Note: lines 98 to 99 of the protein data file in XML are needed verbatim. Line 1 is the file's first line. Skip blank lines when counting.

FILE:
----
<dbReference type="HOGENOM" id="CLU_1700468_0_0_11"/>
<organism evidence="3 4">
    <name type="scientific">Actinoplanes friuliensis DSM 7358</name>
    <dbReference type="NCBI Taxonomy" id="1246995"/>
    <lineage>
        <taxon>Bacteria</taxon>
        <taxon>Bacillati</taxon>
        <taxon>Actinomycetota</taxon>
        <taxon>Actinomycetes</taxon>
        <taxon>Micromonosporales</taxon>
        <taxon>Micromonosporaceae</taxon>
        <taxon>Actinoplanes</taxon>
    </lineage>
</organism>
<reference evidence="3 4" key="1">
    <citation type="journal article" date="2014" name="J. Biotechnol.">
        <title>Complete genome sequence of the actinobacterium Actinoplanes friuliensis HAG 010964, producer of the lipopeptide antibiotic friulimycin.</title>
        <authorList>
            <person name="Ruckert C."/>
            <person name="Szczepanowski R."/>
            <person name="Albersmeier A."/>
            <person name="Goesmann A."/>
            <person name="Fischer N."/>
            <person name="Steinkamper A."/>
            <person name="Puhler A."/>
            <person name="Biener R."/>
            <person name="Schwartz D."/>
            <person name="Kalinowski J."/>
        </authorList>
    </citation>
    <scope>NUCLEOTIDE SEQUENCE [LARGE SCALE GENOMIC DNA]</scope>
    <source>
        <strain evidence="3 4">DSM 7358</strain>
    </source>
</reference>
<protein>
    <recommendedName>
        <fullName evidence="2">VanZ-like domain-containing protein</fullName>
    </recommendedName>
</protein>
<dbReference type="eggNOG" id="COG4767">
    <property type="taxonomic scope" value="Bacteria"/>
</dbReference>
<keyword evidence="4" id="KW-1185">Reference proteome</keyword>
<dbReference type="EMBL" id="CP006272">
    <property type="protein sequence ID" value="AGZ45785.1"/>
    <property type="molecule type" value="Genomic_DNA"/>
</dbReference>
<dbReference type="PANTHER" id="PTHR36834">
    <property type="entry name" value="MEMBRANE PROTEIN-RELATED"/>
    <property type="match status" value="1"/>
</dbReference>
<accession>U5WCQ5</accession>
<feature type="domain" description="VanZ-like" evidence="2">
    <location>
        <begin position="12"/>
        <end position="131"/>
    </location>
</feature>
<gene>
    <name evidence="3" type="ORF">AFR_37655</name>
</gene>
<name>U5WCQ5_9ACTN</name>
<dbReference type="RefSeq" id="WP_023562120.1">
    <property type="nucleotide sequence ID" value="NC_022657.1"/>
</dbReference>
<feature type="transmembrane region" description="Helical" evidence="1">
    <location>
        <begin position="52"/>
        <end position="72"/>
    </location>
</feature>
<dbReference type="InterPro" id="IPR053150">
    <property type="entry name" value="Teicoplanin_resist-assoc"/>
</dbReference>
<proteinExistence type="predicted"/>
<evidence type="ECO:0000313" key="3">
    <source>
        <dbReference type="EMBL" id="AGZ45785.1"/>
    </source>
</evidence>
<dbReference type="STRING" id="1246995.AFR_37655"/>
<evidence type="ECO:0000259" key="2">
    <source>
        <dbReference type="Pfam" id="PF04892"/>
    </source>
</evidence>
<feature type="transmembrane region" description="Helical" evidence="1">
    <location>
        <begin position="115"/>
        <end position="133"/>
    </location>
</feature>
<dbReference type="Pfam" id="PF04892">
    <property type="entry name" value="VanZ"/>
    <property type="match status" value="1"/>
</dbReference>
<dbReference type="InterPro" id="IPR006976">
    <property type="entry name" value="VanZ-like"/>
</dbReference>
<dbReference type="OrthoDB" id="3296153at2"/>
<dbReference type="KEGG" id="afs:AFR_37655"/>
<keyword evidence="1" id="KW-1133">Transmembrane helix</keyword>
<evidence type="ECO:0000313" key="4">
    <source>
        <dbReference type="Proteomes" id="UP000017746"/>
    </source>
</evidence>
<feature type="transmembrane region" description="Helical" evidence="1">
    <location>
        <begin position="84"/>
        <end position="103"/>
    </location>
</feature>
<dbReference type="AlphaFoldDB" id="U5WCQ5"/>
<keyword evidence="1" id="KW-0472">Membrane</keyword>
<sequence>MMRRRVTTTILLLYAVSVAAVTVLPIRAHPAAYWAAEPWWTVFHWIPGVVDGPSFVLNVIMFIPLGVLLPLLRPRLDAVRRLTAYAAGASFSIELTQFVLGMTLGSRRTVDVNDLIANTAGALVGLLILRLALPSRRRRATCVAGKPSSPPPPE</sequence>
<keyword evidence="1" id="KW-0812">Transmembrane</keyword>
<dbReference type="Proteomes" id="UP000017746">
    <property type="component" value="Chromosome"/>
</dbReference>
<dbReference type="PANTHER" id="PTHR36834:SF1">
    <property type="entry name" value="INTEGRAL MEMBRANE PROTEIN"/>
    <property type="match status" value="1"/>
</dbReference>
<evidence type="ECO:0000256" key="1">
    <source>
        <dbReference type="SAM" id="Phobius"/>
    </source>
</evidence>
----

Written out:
<dbReference type="InterPro" id="IPR006976">
    <property type="entry name" value="VanZ-like"/>